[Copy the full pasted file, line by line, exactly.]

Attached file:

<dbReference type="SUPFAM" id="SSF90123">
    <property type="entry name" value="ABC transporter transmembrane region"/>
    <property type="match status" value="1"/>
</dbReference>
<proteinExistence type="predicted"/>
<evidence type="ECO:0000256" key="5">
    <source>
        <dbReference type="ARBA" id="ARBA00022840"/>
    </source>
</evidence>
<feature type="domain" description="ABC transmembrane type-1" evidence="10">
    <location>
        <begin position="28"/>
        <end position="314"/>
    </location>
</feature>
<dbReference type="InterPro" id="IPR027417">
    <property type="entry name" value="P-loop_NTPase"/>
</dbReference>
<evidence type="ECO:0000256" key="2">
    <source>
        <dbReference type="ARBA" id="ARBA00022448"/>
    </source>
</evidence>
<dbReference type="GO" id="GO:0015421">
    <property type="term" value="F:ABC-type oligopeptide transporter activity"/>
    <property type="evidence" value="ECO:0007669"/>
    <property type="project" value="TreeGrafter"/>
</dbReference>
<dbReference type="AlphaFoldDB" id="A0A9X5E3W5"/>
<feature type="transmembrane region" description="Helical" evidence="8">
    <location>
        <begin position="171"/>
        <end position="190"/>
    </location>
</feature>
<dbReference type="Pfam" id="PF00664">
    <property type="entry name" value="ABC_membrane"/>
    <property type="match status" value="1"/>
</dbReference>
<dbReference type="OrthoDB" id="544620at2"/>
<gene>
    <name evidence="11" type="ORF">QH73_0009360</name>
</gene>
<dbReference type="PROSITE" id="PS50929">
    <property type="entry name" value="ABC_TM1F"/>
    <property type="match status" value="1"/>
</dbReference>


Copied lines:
<dbReference type="SUPFAM" id="SSF90123">
    <property type="entry name" value="ABC transporter transmembrane region"/>
    <property type="match status" value="1"/>
</dbReference>
<proteinExistence type="predicted"/>
<evidence type="ECO:0000256" key="5">
    <source>
        <dbReference type="ARBA" id="ARBA00022840"/>
    </source>
</evidence>
<feature type="domain" description="ABC transmembrane type-1" evidence="10">
    <location>
        <begin position="28"/>
        <end position="314"/>
    </location>
</feature>
<dbReference type="InterPro" id="IPR027417">
    <property type="entry name" value="P-loop_NTPase"/>
</dbReference>
<evidence type="ECO:0000256" key="2">
    <source>
        <dbReference type="ARBA" id="ARBA00022448"/>
    </source>
</evidence>
<dbReference type="GO" id="GO:0015421">
    <property type="term" value="F:ABC-type oligopeptide transporter activity"/>
    <property type="evidence" value="ECO:0007669"/>
    <property type="project" value="TreeGrafter"/>
</dbReference>
<dbReference type="AlphaFoldDB" id="A0A9X5E3W5"/>
<feature type="transmembrane region" description="Helical" evidence="8">
    <location>
        <begin position="171"/>
        <end position="190"/>
    </location>
</feature>
<dbReference type="Pfam" id="PF00664">
    <property type="entry name" value="ABC_membrane"/>
    <property type="match status" value="1"/>
</dbReference>
<dbReference type="OrthoDB" id="544620at2"/>
<gene>
    <name evidence="11" type="ORF">QH73_0009360</name>
</gene>
<dbReference type="PROSITE" id="PS50929">
    <property type="entry name" value="ABC_TM1F"/>
    <property type="match status" value="1"/>
</dbReference>